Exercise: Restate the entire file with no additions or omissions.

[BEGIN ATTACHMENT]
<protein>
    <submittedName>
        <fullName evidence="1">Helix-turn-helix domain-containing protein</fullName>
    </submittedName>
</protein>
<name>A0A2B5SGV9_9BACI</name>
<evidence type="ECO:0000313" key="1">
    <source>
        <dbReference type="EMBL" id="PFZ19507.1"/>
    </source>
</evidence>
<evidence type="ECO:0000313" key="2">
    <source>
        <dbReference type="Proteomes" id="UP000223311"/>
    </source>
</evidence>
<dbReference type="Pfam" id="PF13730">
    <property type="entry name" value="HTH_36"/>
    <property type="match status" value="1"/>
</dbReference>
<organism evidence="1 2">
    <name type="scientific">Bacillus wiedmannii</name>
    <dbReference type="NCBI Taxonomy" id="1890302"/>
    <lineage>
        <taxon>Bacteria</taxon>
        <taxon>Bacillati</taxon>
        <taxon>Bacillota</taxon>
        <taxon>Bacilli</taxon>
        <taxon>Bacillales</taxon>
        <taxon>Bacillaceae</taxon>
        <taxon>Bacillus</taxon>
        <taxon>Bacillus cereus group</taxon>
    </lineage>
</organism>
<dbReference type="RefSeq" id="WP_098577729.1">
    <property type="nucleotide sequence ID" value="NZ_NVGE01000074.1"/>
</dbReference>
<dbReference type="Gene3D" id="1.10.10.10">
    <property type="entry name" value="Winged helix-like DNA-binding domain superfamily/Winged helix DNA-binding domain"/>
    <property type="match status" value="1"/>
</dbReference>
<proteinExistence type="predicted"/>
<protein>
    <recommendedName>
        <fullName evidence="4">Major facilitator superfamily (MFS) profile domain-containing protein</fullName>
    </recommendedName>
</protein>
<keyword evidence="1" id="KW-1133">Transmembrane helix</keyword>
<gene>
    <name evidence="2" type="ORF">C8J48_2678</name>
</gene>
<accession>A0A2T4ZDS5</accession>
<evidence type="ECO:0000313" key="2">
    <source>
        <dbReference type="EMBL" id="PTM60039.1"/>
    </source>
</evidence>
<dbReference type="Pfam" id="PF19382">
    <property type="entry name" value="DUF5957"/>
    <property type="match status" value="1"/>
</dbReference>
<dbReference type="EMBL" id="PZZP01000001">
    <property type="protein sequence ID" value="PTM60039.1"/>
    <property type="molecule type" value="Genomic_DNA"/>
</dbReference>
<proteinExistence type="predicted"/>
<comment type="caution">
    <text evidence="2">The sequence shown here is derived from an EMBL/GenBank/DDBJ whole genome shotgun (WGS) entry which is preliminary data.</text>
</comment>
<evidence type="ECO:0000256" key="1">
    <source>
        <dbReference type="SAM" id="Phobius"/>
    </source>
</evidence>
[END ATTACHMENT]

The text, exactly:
<protein>
    <submittedName>
        <fullName evidence="1">Helix-turn-helix domain-containing protein</fullName>
    </submittedName>
</protein>
<name>A0A2B5SGV9_9BACI</name>
<evidence type="ECO:0000313" key="1">
    <source>
        <dbReference type="EMBL" id="PFZ19507.1"/>
    </source>
</evidence>
<evidence type="ECO:0000313" key="2">
    <source>
        <dbReference type="Proteomes" id="UP000223311"/>
    </source>
</evidence>
<dbReference type="Pfam" id="PF13730">
    <property type="entry name" value="HTH_36"/>
    <property type="match status" value="1"/>
</dbReference>
<organism evidence="1 2">
    <name type="scientific">Bacillus wiedmannii</name>
    <dbReference type="NCBI Taxonomy" id="1890302"/>
    <lineage>
        <taxon>Bacteria</taxon>
        <taxon>Bacillati</taxon>
        <taxon>Bacillota</taxon>
        <taxon>Bacilli</taxon>
        <taxon>Bacillales</taxon>
        <taxon>Bacillaceae</taxon>
        <taxon>Bacillus</taxon>
        <taxon>Bacillus cereus group</taxon>
    </lineage>
</organism>
<dbReference type="RefSeq" id="WP_098577729.1">
    <property type="nucleotide sequence ID" value="NZ_NVGE01000074.1"/>
</dbReference>
<dbReference type="Gene3D" id="1.10.10.10">
    <property type="entry name" value="Winged helix-like DNA-binding domain superfamily/Winged helix DNA-binding domain"/>
    <property type="match status" value="1"/>
</dbReference>
<proteinExistence type="predicted"/>
<protein>
    <recommendedName>
        <fullName evidence="4">Major facilitator superfamily (MFS) profile domain-containing protein</fullName>
    </recommendedName>
</protein>
<keyword evidence="1" id="KW-1133">Transmembrane helix</keyword>
<gene>
    <name evidence="2" type="ORF">C8J48_2678</name>
</gene>
<accession>A0A2T4ZDS5</accession>
<evidence type="ECO:0000313" key="2">
    <source>
        <dbReference type="EMBL" id="PTM60039.1"/>
    </source>
</evidence>
<dbReference type="Pfam" id="PF19382">
    <property type="entry name" value="DUF5957"/>
    <property type="match status" value="1"/>
</dbReference>
<dbReference type="EMBL" id="PZZP01000001">
    <property type="protein sequence ID" value="PTM60039.1"/>
    <property type="molecule type" value="Genomic_DNA"/>
</dbReference>
<proteinExistence type="predicted"/>
<comment type="caution">
    <text evidence="2">The sequence shown here is derived from an EMBL/GenBank/DDBJ whole genome shotgun (WGS) entry which is preliminary data.</text>
</comment>
<evidence type="ECO:0000256" key="1">
    <source>
        <dbReference type="SAM" id="Phobius"/>
    </source>
</evidence>